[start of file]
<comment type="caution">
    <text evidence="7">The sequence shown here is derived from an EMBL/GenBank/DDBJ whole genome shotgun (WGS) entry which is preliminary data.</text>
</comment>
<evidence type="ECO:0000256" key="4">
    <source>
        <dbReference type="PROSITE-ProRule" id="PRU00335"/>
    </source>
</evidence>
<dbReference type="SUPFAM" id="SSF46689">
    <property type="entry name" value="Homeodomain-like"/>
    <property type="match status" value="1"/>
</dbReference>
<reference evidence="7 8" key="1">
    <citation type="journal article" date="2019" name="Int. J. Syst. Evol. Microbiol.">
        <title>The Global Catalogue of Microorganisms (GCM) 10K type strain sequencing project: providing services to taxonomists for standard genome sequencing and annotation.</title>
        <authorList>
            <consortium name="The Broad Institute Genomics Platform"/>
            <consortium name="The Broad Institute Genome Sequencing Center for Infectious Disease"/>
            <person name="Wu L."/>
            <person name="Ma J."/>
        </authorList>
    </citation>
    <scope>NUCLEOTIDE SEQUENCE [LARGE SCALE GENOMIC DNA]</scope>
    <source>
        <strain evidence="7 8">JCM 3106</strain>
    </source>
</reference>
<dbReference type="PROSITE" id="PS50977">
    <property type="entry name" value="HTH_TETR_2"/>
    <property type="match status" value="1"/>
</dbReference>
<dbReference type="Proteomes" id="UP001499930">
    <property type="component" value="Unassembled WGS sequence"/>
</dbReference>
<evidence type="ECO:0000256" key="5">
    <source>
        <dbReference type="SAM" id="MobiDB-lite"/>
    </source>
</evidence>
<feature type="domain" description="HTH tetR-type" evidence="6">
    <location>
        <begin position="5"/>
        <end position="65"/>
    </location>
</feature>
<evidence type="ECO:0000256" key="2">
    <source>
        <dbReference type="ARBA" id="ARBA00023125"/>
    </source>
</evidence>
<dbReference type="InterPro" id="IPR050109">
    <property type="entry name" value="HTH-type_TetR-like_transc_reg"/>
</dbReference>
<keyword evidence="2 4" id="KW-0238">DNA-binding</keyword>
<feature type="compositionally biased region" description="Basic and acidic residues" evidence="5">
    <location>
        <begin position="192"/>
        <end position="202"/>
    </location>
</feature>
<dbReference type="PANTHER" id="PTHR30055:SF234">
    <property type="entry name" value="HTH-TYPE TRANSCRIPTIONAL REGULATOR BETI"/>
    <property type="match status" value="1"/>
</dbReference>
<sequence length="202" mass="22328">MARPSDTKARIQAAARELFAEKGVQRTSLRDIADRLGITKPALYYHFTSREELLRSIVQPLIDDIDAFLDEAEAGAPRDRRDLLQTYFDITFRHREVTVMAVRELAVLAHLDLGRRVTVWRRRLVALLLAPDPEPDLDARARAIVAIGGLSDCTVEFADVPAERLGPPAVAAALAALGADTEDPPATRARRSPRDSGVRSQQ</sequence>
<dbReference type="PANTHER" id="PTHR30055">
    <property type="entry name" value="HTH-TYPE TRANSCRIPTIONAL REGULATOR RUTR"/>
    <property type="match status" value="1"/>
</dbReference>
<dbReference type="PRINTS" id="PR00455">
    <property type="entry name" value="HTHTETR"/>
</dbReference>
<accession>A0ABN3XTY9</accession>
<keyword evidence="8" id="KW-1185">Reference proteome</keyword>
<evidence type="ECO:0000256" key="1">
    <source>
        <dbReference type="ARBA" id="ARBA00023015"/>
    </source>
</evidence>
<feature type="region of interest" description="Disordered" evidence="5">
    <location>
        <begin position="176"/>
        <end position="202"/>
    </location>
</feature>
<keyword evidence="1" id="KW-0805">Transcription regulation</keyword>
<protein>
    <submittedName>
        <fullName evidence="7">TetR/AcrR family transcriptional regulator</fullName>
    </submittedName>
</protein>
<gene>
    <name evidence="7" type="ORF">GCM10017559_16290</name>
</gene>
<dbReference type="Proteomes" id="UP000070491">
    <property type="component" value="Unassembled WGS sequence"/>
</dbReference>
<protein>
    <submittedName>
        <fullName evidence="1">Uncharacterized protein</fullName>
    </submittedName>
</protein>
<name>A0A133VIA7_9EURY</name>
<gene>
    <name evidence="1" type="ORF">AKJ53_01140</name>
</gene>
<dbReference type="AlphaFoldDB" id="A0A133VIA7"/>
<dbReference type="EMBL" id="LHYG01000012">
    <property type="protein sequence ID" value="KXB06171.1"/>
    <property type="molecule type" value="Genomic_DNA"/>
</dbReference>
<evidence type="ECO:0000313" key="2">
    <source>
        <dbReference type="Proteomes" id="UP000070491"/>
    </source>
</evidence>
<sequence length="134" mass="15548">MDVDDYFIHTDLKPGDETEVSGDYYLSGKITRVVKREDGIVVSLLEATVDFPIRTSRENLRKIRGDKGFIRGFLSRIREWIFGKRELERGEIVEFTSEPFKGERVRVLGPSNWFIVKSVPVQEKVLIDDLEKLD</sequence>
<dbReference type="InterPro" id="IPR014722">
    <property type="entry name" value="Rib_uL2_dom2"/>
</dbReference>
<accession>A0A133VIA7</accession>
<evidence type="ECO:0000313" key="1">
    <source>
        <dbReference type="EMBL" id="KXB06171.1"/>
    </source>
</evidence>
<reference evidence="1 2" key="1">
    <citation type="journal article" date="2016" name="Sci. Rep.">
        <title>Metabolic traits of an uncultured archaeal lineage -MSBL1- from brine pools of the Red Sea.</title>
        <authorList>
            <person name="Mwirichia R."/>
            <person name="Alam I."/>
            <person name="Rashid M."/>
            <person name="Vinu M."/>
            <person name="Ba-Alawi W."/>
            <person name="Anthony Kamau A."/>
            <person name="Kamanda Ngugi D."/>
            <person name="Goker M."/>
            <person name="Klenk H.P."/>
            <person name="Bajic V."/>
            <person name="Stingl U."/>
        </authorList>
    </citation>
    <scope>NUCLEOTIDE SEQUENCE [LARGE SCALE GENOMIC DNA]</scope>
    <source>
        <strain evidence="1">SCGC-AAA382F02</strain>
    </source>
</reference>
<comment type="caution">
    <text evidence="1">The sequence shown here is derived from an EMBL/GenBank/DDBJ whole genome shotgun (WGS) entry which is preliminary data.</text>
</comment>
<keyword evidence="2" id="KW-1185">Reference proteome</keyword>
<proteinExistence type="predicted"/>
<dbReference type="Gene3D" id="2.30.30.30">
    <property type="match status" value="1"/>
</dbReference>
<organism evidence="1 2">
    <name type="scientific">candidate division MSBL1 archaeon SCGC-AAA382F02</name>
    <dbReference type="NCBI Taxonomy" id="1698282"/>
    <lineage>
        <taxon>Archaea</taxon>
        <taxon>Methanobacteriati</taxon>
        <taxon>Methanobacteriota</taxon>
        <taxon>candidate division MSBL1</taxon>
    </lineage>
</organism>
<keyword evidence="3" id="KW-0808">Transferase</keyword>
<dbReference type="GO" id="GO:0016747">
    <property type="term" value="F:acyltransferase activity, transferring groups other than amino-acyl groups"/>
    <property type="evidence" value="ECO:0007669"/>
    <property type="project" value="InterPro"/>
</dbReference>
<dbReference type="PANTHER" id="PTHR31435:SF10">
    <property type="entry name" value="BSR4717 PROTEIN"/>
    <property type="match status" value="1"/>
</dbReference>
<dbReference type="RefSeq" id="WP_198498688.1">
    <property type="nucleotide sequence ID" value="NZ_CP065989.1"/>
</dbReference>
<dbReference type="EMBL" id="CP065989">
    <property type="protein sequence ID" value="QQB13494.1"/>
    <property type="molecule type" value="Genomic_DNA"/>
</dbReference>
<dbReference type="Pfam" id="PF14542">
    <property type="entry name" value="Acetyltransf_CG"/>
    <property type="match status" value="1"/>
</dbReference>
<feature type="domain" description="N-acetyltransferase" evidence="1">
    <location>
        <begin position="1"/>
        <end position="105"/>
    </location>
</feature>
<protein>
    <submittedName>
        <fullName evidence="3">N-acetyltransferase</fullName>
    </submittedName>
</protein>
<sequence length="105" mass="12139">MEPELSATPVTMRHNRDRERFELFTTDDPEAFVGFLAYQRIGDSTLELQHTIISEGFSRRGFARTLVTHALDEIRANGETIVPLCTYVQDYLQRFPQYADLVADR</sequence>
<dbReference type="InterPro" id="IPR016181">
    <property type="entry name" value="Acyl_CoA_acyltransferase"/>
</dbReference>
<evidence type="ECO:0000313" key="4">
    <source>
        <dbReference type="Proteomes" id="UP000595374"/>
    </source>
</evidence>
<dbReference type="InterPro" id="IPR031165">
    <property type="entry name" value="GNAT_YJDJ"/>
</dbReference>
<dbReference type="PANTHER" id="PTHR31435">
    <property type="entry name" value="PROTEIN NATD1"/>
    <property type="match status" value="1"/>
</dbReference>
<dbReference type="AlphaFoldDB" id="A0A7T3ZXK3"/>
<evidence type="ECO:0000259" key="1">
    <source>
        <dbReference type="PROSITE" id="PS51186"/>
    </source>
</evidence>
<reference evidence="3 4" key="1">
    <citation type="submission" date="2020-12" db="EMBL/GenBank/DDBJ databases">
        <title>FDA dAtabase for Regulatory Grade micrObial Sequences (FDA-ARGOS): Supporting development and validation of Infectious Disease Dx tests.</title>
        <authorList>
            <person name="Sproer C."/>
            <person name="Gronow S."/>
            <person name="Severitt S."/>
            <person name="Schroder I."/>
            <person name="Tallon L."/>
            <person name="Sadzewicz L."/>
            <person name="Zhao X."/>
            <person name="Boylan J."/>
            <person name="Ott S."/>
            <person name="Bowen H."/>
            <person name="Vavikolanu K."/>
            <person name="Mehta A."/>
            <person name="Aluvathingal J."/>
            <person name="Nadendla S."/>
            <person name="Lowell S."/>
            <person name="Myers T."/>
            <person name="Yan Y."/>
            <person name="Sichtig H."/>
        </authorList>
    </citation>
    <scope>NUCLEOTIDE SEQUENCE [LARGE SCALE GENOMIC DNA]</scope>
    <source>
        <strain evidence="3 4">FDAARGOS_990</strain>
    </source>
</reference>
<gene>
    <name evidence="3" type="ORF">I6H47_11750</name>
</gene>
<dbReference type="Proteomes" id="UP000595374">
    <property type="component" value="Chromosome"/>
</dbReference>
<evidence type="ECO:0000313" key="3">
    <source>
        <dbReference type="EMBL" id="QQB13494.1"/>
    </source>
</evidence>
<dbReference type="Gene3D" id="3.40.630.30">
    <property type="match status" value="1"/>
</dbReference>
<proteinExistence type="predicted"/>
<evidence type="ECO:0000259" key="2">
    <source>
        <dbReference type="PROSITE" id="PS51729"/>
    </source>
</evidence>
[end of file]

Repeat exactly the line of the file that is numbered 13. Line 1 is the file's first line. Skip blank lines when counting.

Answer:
<reference evidence="7 8" key="1">